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Title: Transmitted and acquired HIV drug resistance in Viet Nam
Author: Thao, Vu Phuong
ISNI:       0000 0004 6498 0327
Awarding Body: University of Oxford
Current Institution: University of Oxford
Date of Award: 2015
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The roll-out of antiretroviral therapy (ART) in Viet Nam along with limited resources for treatment monitoring are expected to be accompanied by the emergence of transmitted and acquired drug resistance. Drug resistance challenges the success of ART program and the efforts to curb the HIV epidemic in Viet Nam. Understanding factors that impact treatment outcome and prevalence and patterns of drug resistance provides imperative information for strategic and effective management. The first part of this thesis aims to study the prevalence and patterns of transmitted drug resistance (TDR) in ART-naïve patients. TDR prevalence was detected in 6.4% of ARV-naïve patients with HIV-associated tuberculous meningitis initiating ART in Ho Chi Minh City (HCMC) from 2005-2007. This rate is lower than that in developed countries and is comparable to TDR rates reported in similar resource-limited countries. Pattern of TDR reflected the standard first-line ART regimens with nucleotide and non-nucleotide reverse transcriptase inhibitors in Viet Nam. The second part of this thesis aims to investigate factors that impact treatment outcome and drug resistance in second-line ART in Viet Nam. In a cohort of adult patients on second-line ART at the Hospital for Tropical Diseases, rate of clinical and/or immunological failure was 18.2% after a median follow up of 29 months. Older age, history of injecting drug use, lower CD4 count at second-line ART initiation, suboptimal ART adherence, and previous protease inhibitor (PI) use independently predicted treatment failure. Prevalence of virological failure (HIV RNA >1000 copies/mL as recommended by the 2013WHO guidelines) in patients who survived and were in active follow up was 9.5%, and high viral load, non-adherence and previous PI use were independent predictors for virological failure to second-line ART. 64% of patients with virological failure carried major PI mutations. Cross-resistance to third-line medications was higher than reported in other studies with cross resistance to ETR, TPV, and DRV of 55%, 45%, and 27% patients, respectively. This information informs selection of appropriate third-line ART regimen for patients failing second-line ART in Viet Nam. In conclusion, the work of this thesis provides important data on TDR in the chronically HIV-infected population in Viet Nam, provides, for the first time, data on treatment outcome to lopinavir-based second-line ART in the presence of extensive NRTI drug resistance, and identifies modifying risk factors to improve treatment outcomes in Viet Nam. Strategies to diagnose treatment failure accurately, to switch therapy timely, and to provide targeted adherence support will improve the outcomes of patients. Continued surveillance of TDR should be performed to assure the effectiveness of ART at the population level. Cost-effectiveness studies should be conducted in order to provide evidence for policy makers to decide whether to apply baseline genotypic testing and viral load monitoring in a resource limited country like Viet Nam. Prospective studies are needed to study the validity of WHO immunological/clinical criteria in defining virological treatment failure in PI-based second-line ART.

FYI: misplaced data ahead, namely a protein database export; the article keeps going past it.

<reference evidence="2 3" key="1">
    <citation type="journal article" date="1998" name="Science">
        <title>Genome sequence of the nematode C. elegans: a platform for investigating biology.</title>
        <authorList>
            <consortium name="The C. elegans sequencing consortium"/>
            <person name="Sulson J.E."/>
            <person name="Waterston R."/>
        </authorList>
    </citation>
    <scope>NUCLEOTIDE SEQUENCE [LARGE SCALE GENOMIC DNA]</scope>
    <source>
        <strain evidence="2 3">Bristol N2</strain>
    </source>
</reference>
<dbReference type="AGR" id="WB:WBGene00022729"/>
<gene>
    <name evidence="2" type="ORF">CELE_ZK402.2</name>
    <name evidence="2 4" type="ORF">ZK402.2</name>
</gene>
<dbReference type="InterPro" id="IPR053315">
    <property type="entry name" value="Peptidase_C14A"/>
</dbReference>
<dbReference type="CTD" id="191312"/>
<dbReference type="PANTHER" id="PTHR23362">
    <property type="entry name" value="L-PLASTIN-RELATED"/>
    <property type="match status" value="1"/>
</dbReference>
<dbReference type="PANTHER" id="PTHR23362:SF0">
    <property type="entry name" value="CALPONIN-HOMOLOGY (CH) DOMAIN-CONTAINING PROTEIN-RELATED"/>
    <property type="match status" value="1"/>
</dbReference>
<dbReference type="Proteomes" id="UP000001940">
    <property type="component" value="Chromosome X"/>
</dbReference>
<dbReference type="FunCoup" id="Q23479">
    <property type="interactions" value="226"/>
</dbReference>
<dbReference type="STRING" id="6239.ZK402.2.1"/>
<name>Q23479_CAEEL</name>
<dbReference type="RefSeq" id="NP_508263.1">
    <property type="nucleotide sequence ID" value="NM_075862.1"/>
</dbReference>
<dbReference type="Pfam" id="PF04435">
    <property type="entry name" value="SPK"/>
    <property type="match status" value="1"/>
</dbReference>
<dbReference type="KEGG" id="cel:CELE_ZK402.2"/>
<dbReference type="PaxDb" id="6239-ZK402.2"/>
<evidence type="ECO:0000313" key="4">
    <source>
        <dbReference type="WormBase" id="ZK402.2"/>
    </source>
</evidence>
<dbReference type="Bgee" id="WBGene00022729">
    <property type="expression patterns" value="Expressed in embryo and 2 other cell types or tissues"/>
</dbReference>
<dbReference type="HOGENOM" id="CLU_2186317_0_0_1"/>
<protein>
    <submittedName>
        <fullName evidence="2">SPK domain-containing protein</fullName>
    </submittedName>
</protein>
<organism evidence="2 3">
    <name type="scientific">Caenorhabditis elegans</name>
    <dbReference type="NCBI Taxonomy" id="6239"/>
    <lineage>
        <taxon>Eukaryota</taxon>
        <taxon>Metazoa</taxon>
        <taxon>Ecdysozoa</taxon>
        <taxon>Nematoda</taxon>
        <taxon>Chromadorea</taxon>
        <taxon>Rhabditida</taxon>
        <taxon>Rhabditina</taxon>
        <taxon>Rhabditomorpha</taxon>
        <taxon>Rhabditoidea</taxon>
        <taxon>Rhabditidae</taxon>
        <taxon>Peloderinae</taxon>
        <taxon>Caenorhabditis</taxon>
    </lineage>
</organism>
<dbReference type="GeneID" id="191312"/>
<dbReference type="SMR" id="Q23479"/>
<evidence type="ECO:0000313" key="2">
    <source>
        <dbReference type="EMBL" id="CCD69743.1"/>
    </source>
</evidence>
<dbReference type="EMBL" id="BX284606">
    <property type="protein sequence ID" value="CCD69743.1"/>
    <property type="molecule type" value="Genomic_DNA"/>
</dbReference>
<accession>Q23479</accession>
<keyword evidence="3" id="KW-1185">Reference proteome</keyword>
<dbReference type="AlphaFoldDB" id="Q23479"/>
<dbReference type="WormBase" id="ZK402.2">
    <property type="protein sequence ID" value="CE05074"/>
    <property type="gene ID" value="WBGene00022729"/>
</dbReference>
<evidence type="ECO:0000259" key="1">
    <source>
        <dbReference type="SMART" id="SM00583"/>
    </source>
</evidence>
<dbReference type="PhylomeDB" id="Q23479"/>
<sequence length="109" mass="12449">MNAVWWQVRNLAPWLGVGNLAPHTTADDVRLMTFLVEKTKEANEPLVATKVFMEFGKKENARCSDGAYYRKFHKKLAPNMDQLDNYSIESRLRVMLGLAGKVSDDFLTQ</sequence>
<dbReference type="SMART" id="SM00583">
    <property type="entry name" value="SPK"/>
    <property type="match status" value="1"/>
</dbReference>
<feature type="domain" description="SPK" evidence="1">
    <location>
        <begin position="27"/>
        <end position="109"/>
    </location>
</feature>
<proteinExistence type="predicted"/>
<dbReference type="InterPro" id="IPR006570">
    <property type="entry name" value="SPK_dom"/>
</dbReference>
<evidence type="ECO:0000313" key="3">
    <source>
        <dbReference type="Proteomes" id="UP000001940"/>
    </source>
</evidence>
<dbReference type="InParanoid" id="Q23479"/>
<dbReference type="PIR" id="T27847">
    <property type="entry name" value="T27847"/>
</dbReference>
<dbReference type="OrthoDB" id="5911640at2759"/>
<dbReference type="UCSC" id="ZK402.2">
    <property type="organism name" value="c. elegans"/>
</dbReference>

Supervisor: Dunstan, Sarah Sponsor: Wellcome Trust
Qualification Name: Thesis (Ph.D.) Qualification Level: Doctoral
EThOS ID:  DOI: Not available